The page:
A few notes on hair and the graveyard under the sink

I know you’re hiding a graveyard somewhere in your bathroom. Probably in the vanity, under the sink.

It’s full of all the hair care “product” you bought at the salon, the drug store, wherever. Stuff you paid a mint for and maybe even used a few times. And are likely never to use again.

We are all guilty.

For those who can’t afford the time or money to be at the salon once a week, as women did when I was a kid, the hair care product industry is full of empty promises, especially if you have frizzy, thick, Italian hair like mine. My daughter says I look like Bellatrix LeStrange when I get caught in the rain.

Most of us have fallen for miracle hair care claims at one time or another. John Frieda and Ouidad were among the early ones to promote their frizz control goop. They now have zillions of high and low-end competitors. You will surely have hair like Jennifer Anniston’s if you use her goop… and the hair to end all hair if you use that Wen guy’s goop. You keep buying this stuff, trying it once or twice, and piling it up in the graveyard under the sink.

And then there are the devices. The Calista Perfector Pro Swap Top Multi-Styler (can you say that fives times?) pitched on QVC claims to be five styling tools in one… if you don’t get so tangled in it that you have to resort to scissors. There are curling irons and flat irons made of tourmaline and titanium and ceramic and nano technology—whatever any of that means. Has anybody else wondered if the ones that sell for $50 are just as good as the ones that sell for $150???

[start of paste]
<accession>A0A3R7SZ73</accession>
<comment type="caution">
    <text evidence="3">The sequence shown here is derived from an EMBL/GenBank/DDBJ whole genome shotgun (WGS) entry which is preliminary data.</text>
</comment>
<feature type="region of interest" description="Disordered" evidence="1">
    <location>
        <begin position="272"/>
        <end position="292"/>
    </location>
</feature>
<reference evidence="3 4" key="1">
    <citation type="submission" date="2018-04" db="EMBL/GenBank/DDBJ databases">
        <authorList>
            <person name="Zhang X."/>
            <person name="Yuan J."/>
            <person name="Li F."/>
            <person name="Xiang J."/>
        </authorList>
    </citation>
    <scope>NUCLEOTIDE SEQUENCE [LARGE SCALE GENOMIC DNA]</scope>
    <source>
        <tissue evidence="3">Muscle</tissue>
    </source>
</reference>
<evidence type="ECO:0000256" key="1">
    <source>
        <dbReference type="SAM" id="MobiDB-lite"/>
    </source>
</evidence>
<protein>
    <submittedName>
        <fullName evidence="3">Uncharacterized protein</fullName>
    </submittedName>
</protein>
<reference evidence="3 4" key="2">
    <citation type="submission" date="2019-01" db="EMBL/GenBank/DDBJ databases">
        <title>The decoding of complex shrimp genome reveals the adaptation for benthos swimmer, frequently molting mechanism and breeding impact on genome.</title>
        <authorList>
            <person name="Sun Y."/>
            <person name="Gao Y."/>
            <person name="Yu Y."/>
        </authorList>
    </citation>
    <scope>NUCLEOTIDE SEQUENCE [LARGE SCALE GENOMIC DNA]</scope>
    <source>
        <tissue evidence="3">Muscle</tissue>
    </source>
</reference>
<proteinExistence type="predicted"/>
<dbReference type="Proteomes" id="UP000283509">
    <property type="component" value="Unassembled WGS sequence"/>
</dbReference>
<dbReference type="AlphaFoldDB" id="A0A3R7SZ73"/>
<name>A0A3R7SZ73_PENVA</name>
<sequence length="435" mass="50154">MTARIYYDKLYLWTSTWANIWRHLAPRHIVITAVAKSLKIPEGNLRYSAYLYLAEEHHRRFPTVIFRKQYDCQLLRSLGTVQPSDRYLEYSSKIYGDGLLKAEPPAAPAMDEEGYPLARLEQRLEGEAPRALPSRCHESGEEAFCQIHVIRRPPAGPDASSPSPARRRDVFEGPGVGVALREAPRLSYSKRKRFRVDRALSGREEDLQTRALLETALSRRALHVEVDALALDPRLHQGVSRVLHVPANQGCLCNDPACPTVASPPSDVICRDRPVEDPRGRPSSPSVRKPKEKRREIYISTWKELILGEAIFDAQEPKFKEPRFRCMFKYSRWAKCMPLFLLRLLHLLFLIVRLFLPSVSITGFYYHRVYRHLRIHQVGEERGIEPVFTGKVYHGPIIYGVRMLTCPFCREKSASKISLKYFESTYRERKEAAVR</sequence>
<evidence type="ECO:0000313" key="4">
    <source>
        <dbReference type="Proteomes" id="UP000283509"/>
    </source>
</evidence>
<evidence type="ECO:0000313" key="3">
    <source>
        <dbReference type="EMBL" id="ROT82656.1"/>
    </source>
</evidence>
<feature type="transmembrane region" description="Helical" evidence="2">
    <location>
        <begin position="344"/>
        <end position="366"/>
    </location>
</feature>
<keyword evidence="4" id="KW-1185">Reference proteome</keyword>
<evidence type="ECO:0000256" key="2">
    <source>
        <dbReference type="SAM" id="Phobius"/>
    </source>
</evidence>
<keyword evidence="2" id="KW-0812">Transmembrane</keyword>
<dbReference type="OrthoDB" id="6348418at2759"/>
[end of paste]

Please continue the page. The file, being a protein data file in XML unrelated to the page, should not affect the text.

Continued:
The truth is… if you have “challenging” hair, and you haven’t already given up on the fact that you CANNOT replicate what your hair stylist does, then know that no amount of goop will substitute for what he/she can do in the salon. In the salon, the dryer hangs from the ceiling—your stylist doesn’t have to worry about dropping it in the sink and getting electrocuted. The flat iron cord is plugged into that cute little cart. It doesn’t get tangled in the toothbrush holder. You hair stylist is standing above you, can see what he/she is doing from any angle, and can actually dry/iron/curl the hair on the back of your head. If you can manage that on your own, you’re as tricky with your neck as Linda Blair. Moreover, his/her arms never get tired. And, of course, there is the small point that your hair stylist is not only well trained to make you look beautiful—she/he is actually good at it, or you wouldn’t be there.

I’ve stopped buying 90% of the hair goop. I would rather put that change into my monthly hair appointments, which give me a pleasant respite and, at least for a few days, that perfect, camera-ready look I can never duplicate at home. I have a cut I can manage reasonably well, and I’m down to two products, Moroccan Oil and Moroccan Oil Heat Styling Protector.

In honor of that Japanese woman who tells you to throw away just about everything in your house, I’ve gotten rid of the graveyard. The photo was taken right before the big toss. To be honest, by the time I got half of that stuff home, I couldn’t remember when to apply it anyway, and the directions on the bottle are always too small to read even with my glasses. You know you’re in trouble when you realize what you’re trying to decipher is actually Finnish. I mentioned this problem to a significantly younger friend the other day, and she said, “Oh, I can’t read those things either. I shoot the label with my iPhone and blow it up.”

This, dear #retired readers, is why we need younger friends. Expect a blog post on that subject soon.



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